17 September 2013 - Since mid-2012, UNODC's small grants scheme has assisted a number of African-based civil society organizations (CSOs) across the continent in developing innovative anti-corruption projects. With applications now open for the third round of funding, the grants scheme has helped CSOs from a range of countries tackle corruption within the private sector, particularly amongst small and medium-sized enterprises (SMEs).
Some of the past successes, due in part to the small grants scheme, attest to the important role of civil society in this area.
In the Democratic Republic of the Congo for instance, a grant to the Observatory to Fight against Corruption in Central Africa (OLCAC) helped formalize motorcycle taxis into a union. The initiative significantly improved the work of motorcycle taxi drivers, who were too often unaware of their rights in areas such as road safety and the commercial aspects of their business which made them vulnerable to bribery. Through the organization of workshops involving drivers, government officials, and traffic police representatives, as well as media campaigns in local newspapers, OLCAC managed to raise-awareness and inform motorcycle taxi drivers of their rights and the need to reject corrupt practices.
Further north, the Tunisian watchdog organization I-WATCH facilitated the formation of an all-inclusive, national network of civil society organizations to fight corruption, including with members of the private sector. I-WATCH also produced cartoon videos to explain the United Nations Convention against Corruption (UNCAC) to young people and social media users, and trained over 120 business students on the Convention and the importance of ethical business.
The Cameroon-based Reflection and Concrete Actions for Africa Development (RECAAD) trained member companies to master the UNCAC, its review mechanism, and the national framework to fight corruption in the country's private sector. RECAAD developed a Code of Conduct for the private sector and an action plan in line with the National Anti-Corruption Strategy, and carried out awareness-raising activities to inform people about the Convention and its use to businesses.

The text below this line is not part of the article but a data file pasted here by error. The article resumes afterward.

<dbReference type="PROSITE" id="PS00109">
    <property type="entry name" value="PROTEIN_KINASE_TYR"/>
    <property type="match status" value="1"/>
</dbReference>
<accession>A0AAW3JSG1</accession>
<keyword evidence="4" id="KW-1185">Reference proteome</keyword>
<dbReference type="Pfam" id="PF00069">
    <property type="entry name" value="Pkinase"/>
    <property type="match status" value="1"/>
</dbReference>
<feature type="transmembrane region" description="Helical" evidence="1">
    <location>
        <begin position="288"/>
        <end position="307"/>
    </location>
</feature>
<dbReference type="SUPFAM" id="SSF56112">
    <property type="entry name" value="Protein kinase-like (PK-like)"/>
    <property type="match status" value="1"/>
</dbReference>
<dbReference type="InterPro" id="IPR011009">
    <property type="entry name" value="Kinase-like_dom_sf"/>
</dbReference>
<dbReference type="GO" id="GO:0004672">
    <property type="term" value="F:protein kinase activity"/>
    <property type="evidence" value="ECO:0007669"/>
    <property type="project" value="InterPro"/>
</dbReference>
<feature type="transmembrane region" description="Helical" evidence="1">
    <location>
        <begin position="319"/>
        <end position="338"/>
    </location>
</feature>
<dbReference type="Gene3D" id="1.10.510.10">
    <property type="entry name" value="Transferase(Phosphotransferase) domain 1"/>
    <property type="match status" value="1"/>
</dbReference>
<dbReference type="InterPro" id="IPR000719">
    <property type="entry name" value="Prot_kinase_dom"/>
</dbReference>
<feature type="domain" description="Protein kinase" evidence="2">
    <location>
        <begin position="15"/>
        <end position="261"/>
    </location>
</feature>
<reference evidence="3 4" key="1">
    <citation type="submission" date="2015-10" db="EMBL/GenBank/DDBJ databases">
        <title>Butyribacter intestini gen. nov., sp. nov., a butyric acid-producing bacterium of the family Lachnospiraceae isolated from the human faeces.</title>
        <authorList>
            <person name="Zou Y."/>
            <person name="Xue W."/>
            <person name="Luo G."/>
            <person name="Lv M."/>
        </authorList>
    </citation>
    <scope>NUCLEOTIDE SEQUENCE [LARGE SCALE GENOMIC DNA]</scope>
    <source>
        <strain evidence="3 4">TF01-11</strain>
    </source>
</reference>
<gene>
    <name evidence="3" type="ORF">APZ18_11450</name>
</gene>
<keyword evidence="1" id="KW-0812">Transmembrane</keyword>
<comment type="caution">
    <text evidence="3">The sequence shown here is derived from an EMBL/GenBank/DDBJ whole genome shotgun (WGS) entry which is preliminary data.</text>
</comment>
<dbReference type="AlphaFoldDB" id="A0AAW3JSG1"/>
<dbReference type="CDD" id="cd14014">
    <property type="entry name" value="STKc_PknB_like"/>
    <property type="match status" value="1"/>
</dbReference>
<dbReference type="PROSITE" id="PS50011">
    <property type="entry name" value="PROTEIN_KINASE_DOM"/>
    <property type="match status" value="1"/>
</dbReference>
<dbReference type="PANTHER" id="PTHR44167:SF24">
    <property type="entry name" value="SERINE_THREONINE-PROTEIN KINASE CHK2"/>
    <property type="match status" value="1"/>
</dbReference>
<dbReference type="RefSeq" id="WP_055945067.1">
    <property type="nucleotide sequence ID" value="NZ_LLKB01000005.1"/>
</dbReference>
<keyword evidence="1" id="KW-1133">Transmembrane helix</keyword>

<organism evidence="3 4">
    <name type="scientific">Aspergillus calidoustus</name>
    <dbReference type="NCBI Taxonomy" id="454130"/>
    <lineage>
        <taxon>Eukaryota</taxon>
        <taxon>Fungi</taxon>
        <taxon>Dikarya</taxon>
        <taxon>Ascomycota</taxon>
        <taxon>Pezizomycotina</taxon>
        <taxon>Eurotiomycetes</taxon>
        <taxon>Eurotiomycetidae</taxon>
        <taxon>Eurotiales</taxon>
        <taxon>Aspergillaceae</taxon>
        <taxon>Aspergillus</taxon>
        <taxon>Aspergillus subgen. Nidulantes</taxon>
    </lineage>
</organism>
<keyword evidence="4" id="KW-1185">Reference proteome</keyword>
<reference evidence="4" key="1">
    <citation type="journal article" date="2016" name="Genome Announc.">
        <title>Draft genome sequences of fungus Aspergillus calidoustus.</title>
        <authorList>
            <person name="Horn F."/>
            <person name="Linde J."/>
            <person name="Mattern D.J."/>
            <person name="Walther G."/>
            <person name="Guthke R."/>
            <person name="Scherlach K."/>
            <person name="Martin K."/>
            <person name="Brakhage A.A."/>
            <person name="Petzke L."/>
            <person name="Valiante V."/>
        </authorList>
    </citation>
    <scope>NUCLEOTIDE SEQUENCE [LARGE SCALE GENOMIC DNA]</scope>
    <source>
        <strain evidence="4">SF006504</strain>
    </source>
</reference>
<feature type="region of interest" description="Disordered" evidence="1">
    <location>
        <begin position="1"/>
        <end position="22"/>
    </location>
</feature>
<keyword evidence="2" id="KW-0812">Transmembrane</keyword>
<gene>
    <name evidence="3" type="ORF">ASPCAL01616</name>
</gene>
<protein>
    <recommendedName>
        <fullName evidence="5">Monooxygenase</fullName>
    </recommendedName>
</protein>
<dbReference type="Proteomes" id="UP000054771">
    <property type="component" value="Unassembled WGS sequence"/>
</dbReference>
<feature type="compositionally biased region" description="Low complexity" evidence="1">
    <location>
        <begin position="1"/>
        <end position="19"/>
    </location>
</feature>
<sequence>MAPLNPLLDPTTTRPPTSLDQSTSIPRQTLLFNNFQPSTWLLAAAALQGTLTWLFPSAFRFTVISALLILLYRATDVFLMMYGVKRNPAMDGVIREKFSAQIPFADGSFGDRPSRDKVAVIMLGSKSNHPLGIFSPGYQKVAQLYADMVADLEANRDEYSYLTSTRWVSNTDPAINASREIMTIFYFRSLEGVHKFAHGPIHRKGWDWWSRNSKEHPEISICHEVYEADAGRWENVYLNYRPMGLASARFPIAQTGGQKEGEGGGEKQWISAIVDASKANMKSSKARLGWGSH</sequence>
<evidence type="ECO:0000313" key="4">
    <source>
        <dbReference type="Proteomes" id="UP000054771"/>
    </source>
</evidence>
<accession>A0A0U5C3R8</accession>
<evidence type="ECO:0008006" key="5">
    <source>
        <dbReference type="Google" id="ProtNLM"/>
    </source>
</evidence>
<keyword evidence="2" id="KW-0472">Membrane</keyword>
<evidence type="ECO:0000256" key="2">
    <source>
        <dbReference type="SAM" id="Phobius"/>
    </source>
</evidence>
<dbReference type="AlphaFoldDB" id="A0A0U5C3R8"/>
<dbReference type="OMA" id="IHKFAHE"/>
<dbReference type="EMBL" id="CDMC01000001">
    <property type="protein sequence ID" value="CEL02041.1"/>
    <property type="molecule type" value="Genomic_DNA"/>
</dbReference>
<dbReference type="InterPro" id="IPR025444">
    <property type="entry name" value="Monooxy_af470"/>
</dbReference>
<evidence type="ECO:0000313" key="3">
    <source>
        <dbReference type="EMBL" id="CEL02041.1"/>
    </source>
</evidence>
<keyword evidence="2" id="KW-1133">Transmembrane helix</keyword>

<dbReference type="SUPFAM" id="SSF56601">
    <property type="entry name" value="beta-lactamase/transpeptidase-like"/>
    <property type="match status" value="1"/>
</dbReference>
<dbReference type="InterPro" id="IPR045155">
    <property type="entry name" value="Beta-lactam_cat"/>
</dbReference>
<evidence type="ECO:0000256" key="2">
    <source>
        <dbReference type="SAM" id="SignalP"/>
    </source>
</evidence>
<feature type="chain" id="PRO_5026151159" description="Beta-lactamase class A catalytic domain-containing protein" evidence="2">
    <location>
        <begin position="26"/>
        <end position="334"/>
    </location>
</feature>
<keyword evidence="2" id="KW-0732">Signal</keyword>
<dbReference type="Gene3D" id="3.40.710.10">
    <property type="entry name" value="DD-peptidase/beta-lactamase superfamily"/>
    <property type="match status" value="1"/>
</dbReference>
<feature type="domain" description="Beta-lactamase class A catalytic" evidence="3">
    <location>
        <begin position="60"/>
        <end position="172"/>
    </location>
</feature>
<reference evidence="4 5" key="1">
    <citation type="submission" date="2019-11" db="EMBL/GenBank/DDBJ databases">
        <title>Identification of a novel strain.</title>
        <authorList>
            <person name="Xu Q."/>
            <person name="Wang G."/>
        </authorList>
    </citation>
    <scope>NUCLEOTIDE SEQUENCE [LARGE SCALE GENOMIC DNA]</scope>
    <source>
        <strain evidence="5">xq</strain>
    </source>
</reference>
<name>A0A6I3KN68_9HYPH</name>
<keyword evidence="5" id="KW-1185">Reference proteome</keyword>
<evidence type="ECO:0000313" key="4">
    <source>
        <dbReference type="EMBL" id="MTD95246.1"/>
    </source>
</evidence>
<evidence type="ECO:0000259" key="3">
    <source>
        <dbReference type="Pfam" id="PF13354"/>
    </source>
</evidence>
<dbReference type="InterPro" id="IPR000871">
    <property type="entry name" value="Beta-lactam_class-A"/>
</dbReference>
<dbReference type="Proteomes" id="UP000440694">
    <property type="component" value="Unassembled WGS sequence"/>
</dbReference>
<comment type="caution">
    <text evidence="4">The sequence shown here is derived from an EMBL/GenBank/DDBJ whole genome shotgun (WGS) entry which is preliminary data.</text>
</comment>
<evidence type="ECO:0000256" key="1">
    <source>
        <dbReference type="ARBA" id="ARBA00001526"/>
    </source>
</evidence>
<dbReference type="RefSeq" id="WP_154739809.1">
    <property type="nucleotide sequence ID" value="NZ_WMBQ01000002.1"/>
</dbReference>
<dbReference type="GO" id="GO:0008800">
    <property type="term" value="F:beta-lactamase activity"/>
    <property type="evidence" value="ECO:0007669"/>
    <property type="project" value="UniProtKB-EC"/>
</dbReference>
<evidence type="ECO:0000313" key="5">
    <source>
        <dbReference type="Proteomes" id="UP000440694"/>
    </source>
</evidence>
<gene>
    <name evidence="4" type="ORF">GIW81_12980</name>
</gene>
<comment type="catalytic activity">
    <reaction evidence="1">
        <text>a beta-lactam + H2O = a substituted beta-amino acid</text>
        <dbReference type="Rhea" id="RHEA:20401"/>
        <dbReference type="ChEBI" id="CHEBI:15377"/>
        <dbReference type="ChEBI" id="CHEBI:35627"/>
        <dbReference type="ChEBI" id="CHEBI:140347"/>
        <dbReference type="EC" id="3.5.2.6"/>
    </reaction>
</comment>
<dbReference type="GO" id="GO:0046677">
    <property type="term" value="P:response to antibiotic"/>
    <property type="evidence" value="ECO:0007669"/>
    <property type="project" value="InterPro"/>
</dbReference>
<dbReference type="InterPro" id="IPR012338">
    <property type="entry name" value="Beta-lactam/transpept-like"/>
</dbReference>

In Sierra Leone, the national chapter of Transparency International used the grant to fund a project targeting medium- and small-scale businesses, particularly those run by women and migrants, in order to increase engagement between different civil society actors to combat corruption. As a result, a continuous dialogue was established with members of the national Indigenous Business Association and the Sierra Leone Contractors Union to promote fair trade, competition and ethical behaviour. The project also trained beneficiaries on the UNCAC and the anti-corruption laws of Sierra Leone.
Meanwhile in Mozambique, the Mozambican Association for Development and Democracy (AMODE) organized round table discussions on the UNCAC with representatives from civil society, the private sector and local authorities. The discussions were significant as they represented the first time the country's private sector engaged in anti-corruption activities related to the Convention. Radio discussions and the creation of a national network of civil society organizations to fight corruption further helped bring attention to the issue to the wider Mozambican society.
UNODC's small grants scheme is designed to assist civil society organizations in their engagement with the private sector in anti-corruption activities. Applications are now open for the current round of small grants for African-based CSOs. The deadline is 27 September 2013 and more information is available from UNODC's Civil Society team via ngo.unit(at)unodc.org.